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On the Problem of Human Dignity

Lebech, Mette (2010) On the Problem of Human Dignity. Bioethics Outlook, 21 (4).

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Abstract

Saying that human dignity constitutes a problem may require explanation. It is in fact one of those things that we like to take for granted, and thus not to consider a problem. At the same time, paradoxically, we may be so sceptical about the possibility of bringing it into focus that we aren’t willing even to consider as amounting to a problem. Between these two extreme, but common, attitudes this article addresses the problem of identifying what human dignity is, what we mean by the expression and what we refer to when we intend what is meant by the expression. Discussions about this have often turned into a competition between different traditions and worldviews that provide incompatible ‘foundations’ for human dignity, a competition that seems to have to be ‘won’ before a discussion of the nature of human dignity can begin. Such competition misses the point that we must mean something by the word for us to find it meaningful in order to fight about it. The ‘problem’ of human dignity consists in finding out what this is, and dealing with the problem thus serves to deflect attention away from the issue of conflicting worldviews towards the central theme around which they diverge, but on which they must converge for any discussion of human dignity to be meaningful. Concentrating on the problem in this manner implicitly directs itself towards its ‘solution’, i.e. to finding out what it might be that different conceptualisations compete to conceptualise. In the following we shall first give a ‘satellite’ overview of what has been said about human dignity in the European tradition and discuss how to interpret the textual evidence (1). Then we shall suggest that human dignity could plausibly be said to be the fundamental value of the human being and show that representative accounts of the textual evidence converge on this idea (2). And finally we shall explain by a phenomenological analysis what it means that human dignity is the fundamental value of the human being (3). The background to this is my recent book On the Problem of Human Dignity, in which sources are discussed and arguments unfolded in much more detail. Here I shall attempt to present the argument in miniature. It goes without saying that there is more to say.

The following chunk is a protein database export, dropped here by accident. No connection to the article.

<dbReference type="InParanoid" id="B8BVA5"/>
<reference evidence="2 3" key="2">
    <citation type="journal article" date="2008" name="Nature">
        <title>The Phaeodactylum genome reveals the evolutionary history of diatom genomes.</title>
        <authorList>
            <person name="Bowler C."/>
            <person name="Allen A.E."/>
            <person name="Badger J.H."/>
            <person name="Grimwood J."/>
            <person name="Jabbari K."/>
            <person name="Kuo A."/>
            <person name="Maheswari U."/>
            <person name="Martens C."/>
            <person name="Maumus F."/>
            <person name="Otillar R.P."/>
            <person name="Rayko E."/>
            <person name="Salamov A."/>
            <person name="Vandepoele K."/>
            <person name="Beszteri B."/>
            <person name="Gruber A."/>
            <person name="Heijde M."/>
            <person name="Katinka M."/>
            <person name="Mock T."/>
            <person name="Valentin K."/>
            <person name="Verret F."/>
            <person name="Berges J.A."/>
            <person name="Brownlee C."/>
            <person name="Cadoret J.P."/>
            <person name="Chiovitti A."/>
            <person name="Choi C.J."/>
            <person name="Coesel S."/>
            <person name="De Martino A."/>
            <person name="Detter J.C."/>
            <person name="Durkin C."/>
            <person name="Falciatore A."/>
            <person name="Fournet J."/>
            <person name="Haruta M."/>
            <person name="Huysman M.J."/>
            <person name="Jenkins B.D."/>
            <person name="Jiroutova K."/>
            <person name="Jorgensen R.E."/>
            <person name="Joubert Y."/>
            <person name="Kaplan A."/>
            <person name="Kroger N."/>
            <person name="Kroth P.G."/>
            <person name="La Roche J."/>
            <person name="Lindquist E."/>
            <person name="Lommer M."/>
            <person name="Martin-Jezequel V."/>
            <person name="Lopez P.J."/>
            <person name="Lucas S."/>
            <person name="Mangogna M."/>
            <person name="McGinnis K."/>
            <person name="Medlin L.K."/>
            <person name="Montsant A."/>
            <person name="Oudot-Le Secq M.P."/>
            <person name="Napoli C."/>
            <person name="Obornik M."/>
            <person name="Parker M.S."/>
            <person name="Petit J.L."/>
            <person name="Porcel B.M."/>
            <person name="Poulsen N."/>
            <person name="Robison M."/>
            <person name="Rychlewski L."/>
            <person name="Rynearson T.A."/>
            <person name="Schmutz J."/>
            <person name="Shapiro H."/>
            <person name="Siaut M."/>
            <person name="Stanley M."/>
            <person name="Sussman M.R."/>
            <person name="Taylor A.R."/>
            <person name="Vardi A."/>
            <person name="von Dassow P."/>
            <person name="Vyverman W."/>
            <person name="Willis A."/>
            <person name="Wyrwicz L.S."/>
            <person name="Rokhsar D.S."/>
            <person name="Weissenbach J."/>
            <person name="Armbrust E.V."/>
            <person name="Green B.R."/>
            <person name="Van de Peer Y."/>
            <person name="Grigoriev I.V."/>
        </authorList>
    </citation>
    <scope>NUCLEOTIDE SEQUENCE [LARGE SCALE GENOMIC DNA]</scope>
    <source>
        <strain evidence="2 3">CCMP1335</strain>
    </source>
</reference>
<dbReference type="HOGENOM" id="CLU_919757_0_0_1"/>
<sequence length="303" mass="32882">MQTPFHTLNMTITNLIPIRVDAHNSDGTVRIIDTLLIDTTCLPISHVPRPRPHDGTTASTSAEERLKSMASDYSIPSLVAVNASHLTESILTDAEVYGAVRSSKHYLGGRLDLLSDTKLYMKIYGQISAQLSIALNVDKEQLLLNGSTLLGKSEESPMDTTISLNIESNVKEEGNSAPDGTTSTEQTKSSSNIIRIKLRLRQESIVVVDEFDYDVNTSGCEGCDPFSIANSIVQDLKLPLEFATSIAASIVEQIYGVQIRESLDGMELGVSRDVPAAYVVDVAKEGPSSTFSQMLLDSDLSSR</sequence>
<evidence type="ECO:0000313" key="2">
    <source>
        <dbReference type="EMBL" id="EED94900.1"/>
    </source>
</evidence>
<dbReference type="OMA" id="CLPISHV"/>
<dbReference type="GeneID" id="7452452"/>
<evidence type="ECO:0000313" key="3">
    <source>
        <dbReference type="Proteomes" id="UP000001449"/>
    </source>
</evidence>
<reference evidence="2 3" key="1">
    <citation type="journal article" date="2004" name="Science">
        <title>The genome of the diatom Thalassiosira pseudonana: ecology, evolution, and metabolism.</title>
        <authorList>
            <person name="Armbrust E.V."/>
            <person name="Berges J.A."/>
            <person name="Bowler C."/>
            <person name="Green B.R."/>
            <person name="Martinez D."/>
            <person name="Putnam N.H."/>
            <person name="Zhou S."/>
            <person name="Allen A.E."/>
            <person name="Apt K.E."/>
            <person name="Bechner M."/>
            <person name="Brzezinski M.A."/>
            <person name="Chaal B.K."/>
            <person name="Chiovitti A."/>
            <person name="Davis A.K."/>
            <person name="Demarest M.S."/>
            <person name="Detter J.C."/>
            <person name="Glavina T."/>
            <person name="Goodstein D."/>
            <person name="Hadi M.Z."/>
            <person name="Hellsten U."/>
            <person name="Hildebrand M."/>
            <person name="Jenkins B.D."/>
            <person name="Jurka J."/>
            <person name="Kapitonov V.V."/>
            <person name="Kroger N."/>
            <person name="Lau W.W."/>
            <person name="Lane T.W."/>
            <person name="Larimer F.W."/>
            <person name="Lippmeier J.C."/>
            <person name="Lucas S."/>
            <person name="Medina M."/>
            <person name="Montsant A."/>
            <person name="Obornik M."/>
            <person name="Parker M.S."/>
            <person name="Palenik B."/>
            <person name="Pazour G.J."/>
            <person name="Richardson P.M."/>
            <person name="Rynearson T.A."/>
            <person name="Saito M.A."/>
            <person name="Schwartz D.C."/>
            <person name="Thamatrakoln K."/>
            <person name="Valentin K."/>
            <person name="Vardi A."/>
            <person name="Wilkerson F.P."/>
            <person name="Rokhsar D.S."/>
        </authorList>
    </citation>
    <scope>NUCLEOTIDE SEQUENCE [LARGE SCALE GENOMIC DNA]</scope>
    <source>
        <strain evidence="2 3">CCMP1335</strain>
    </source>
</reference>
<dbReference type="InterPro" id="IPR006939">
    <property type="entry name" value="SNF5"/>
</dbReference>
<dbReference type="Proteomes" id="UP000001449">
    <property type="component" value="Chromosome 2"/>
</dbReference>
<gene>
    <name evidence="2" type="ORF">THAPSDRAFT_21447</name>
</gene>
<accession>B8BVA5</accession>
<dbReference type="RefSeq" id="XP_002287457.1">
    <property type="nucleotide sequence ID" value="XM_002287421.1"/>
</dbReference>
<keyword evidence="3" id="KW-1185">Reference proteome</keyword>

Item Type: Article
Keywords: Human dignity;
Subjects: Arts, Celtic Studies & Philosophy > Philosophy
Item ID: 2374
Depositing User: Mette Lebech
Date Deposited: 19 Jan 2011 11:55
Journal or Publication Title: Bioethics Outlook
Publisher: Plunkett Centre for Ethics, Australian Catholic University/St Vincent's and Mater Health Sydney
Refereed: Yes
URI:

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